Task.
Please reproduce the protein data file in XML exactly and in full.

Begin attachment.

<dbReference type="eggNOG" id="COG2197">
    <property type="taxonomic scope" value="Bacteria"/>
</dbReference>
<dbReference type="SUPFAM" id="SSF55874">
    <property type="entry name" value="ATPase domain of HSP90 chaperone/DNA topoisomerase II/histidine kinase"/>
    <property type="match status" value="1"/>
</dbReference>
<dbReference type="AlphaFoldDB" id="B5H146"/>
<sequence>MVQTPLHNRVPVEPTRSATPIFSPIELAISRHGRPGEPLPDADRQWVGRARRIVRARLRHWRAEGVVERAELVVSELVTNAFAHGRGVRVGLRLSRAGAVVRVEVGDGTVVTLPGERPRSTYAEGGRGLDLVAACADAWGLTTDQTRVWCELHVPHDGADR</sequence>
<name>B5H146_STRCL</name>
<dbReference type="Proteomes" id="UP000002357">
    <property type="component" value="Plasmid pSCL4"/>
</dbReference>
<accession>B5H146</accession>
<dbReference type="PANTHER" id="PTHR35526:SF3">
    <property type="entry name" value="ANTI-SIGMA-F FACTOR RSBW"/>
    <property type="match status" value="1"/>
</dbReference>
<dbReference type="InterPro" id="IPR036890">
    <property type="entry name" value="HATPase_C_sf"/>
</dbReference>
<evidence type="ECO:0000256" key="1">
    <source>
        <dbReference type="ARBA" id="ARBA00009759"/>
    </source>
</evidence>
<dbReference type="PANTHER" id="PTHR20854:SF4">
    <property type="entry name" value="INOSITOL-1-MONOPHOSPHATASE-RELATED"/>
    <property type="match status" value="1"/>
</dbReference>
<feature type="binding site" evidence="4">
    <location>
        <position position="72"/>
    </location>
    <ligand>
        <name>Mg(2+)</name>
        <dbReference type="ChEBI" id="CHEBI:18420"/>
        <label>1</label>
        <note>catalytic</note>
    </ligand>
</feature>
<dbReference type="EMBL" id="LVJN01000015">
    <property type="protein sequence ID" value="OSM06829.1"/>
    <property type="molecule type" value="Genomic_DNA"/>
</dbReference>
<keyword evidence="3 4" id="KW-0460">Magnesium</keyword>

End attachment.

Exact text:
<dbReference type="eggNOG" id="COG2197">
    <property type="taxonomic scope" value="Bacteria"/>
</dbReference>
<dbReference type="SUPFAM" id="SSF55874">
    <property type="entry name" value="ATPase domain of HSP90 chaperone/DNA topoisomerase II/histidine kinase"/>
    <property type="match status" value="1"/>
</dbReference>
<dbReference type="AlphaFoldDB" id="B5H146"/>
<sequence>MVQTPLHNRVPVEPTRSATPIFSPIELAISRHGRPGEPLPDADRQWVGRARRIVRARLRHWRAEGVVERAELVVSELVTNAFAHGRGVRVGLRLSRAGAVVRVEVGDGTVVTLPGERPRSTYAEGGRGLDLVAACADAWGLTTDQTRVWCELHVPHDGADR</sequence>
<name>B5H146_STRCL</name>
<dbReference type="Proteomes" id="UP000002357">
    <property type="component" value="Plasmid pSCL4"/>
</dbReference>
<accession>B5H146</accession>
<dbReference type="PANTHER" id="PTHR35526:SF3">
    <property type="entry name" value="ANTI-SIGMA-F FACTOR RSBW"/>
    <property type="match status" value="1"/>
</dbReference>
<dbReference type="InterPro" id="IPR036890">
    <property type="entry name" value="HATPase_C_sf"/>
</dbReference>
<evidence type="ECO:0000256" key="1">
    <source>
        <dbReference type="ARBA" id="ARBA00009759"/>
    </source>
</evidence>
<dbReference type="PANTHER" id="PTHR20854:SF4">
    <property type="entry name" value="INOSITOL-1-MONOPHOSPHATASE-RELATED"/>
    <property type="match status" value="1"/>
</dbReference>
<feature type="binding site" evidence="4">
    <location>
        <position position="72"/>
    </location>
    <ligand>
        <name>Mg(2+)</name>
        <dbReference type="ChEBI" id="CHEBI:18420"/>
        <label>1</label>
        <note>catalytic</note>
    </ligand>
</feature>
<dbReference type="EMBL" id="LVJN01000015">
    <property type="protein sequence ID" value="OSM06829.1"/>
    <property type="molecule type" value="Genomic_DNA"/>
</dbReference>
<keyword evidence="3 4" id="KW-0460">Magnesium</keyword>